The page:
Arms, Groups and Cohorts

  • Experimental: Plasmalyte Viaflo
    • Intervention type: drug (Plasmalyte Viaflo) Intervention name: plasmalyte Intervention description: fluid resuscitation using exclusively Plasmalyte up to 20L during the first 5 days
  • Active Comparator: NaCl 0.9%
    • Intervention type: drug (NaCl 0.9%) Intervention name: NaCl 0.9% Intervention description: fluid resuscitation using exclusively NaCl 0.9% up to 20L during the first 5 days

Clinical Trial Outcome Measures

Primary Measures

  • Proportion of Acute Kidney Injury (stage 2 or 3 according to KDIGO classification) over the 5 first days after trauma
    • Time Frame: over the 5 first days after trauma

Secondary Measures

  • Proportion of patients requiring renal replacement therapy (during 28 days)
    • Time Frame: during 28 days
  • Amount of transfused blood product units (during the first 5 days)
    • Time Frame: during the first 5 days
  • Number of days alive without free of mechanical ventilation (during 28 days)
    • Time Frame: during 28 days
  • Days spent alive outside the ICU (during 28 days)
    • Time Frame: during 28 days
  • Mortality
    • Time Frame: at 28 days
  • Difference between the serum creatinine peak in the 5 first days of ICU stay and the baseline creatinine
    • Time Frame: during the 5 first days

Participating in This Clinical Trial

Inclusion Criteria

  • Severe trauma defined by at least one Vittel criteria – Prescription for at least one red blood cell unit transfusion within 6 hours after trauma – Delay between trauma and study randomization ≤ 6 hours – Patient able to give consent or included in emergency situation – Patient affiliated to Health security system Exclusion Criteria:

  • Age < 18 years – Chronic kidney disease needing requiring renal replacement therapy – Participation to another interventional trial interacting with renal function or which requires the use of a fluid resuscitation – Fluid resuscitation > 4000 mL before inclusion

Gender Eligibility: All

Minimum Age: 18 Years

Maximum Age: N/A

Are Healthy Volunteers Accepted: No

Investigator Details

  • Lead Sponsor
    • Assistance Publique – Hôpitaux de Paris
  • Provider of Information About this Clinical Study
    • Sponsor
  • Overall Official(s)
    • Anatole HARROIS, Principal Investigator, Assistance Publique – Hôpitaux de Paris
  • Overall Contact(s)
    • Anatole HARROIS, MD, +33(0)145213441, harroisanatole@yahoo.fr

References

Chowdhury AH, Cox EF, Francis ST, Lobo DN. A randomized, controlled, double-blind crossover study on the effects of 2-L infusions of 0.9% saline and plasma-lyte® 148 on renal blood flow velocity and renal cortical tissue perfusion in healthy volunteers. Ann Surg. 2012 Jul;256(1):18-24. doi: 10.1097/SLA.0b013e318256be72. Erratum in: Ann Surg. 2013 Dec;258(6):1118.

Shaw AD, Bagshaw SM, Goldstein SL, Scherer LA, Duan M, Schermer CR, Kellum JA. Major complications, mortality, and resource utilization after open abdominal surgery: 0.9% saline compared to Plasma-Lyte. Ann Surg. 2012 May;255(5):821-9. doi: 10.1097/SLA.0b013e31825074f5.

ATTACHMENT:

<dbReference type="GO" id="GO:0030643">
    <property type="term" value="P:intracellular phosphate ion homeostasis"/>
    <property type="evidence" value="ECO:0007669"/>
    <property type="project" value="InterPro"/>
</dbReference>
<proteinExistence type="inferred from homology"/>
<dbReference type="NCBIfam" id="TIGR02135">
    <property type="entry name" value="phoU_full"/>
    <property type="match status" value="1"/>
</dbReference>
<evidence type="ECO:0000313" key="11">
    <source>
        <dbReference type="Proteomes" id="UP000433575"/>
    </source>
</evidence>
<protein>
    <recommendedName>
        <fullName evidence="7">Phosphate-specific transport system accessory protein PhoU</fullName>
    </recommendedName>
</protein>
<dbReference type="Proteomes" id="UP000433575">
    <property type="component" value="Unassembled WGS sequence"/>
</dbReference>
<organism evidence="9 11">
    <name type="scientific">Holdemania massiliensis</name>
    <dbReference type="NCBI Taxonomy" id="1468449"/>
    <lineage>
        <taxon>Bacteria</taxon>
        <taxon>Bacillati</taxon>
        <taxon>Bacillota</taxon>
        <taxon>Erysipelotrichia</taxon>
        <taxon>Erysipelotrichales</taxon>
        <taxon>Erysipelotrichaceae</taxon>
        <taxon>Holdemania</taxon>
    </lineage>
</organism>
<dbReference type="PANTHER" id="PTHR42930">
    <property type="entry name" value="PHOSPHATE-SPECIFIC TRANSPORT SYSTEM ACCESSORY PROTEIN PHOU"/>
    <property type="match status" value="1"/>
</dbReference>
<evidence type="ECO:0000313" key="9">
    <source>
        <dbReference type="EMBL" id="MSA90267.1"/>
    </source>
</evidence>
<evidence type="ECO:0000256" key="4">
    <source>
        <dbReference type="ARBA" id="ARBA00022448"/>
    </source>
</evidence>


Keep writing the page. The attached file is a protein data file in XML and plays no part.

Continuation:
Yunos NM, Bellomo R, Hegarty C, Story D, Ho L, Bailey M. Association between a chloride-liberal vs chloride-restrictive intravenous fluid administration strategy and kidney injury in critically ill adults. JAMA. 2012 Oct 17;308(15):1566-72. doi: 10.1001/jama.2012.13356.

Shaw AD, Raghunathan K, Peyerl FW, Munson SH, Paluszkiewicz SM, Schermer CR. Association between intravenous chloride load during resuscitation and in-hospital mortality among patients with SIRS. Intensive Care Med. 2014 Dec;40(12):1897-905. doi: 10.1007/s00134-014-3505-3. Epub 2014 Oct 8.

Raghunathan K, Shaw A, Nathanson B, Stürmer T, Brookhart A, Stefan MS, Setoguchi S, Beadles C, Lindenauer PK. Association between the choice of IV crystalloid and in-hospital mortality among critically ill adults with sepsis*. Crit Care Med. 2014 Jul;42(7):1585-91. doi: 10.1097/CCM.0000000000000305.

Shaw AD, Schermer CR, Lobo DN, Munson SH, Khangulov V, Hayashida DK, Kellum JA. Impact of intravenous fluid composition on outcomes in patients with systemic inflammatory response syndrome. Crit Care. 2015 Sep 12;19:334. doi: 10.1186/s13054-015-1045-z. Erratum in: Crit Care. 2016;20:17.

Krajewski ML, Raghunathan K, Paluszkiewicz SM, Schermer CR, Shaw AD. Meta-analysis of high- versus low-chloride content in perioperative and critical care fluid resuscitation. Br J Surg. 2015 Jan;102(1):24-36. doi: 10.1002/bjs.9651. Epub 2014 Oct 30. Review.

Young P, Bailey M, Beasley R, Henderson S, Mackle D, McArthur C, McGuinness S, Mehrtens J, Myburgh J, Psirides A, Reddy S, Bellomo R; SPLIT Investigators; ANZICS CTG. Effect of a Buffered Crystalloid Solution vs Saline on Acute Kidney Injury Among Patients in the Intensive Care Unit: The SPLIT Randomized Clinical Trial. JAMA. 2015 Oct 27;314(16):1701-10. doi: 10.1001/jama.2015.12334. Erratum in: JAMA. 2015 Dec 15;314(23):2570.

Bagshaw SM, George C, Gibney RT, Bellomo R. A multi-center evaluation of early acute kidney injury in critically ill trauma patients. Ren Fail. 2008;30(6):581-9. doi: 10.1080/08860220802134649.

Bihorac A, Delano MJ, Schold JD, Lopez MC, Nathens AB, Maier RV, Layon AJ, Baker HV, Moldawer LL. Incidence, clinical predictors, genomics, and outcome of acute kidney injury among trauma patients. Ann Surg. 2010 Jul;252(1):158-65. doi: 10.1097/SLA.0b013e3181deb6bc.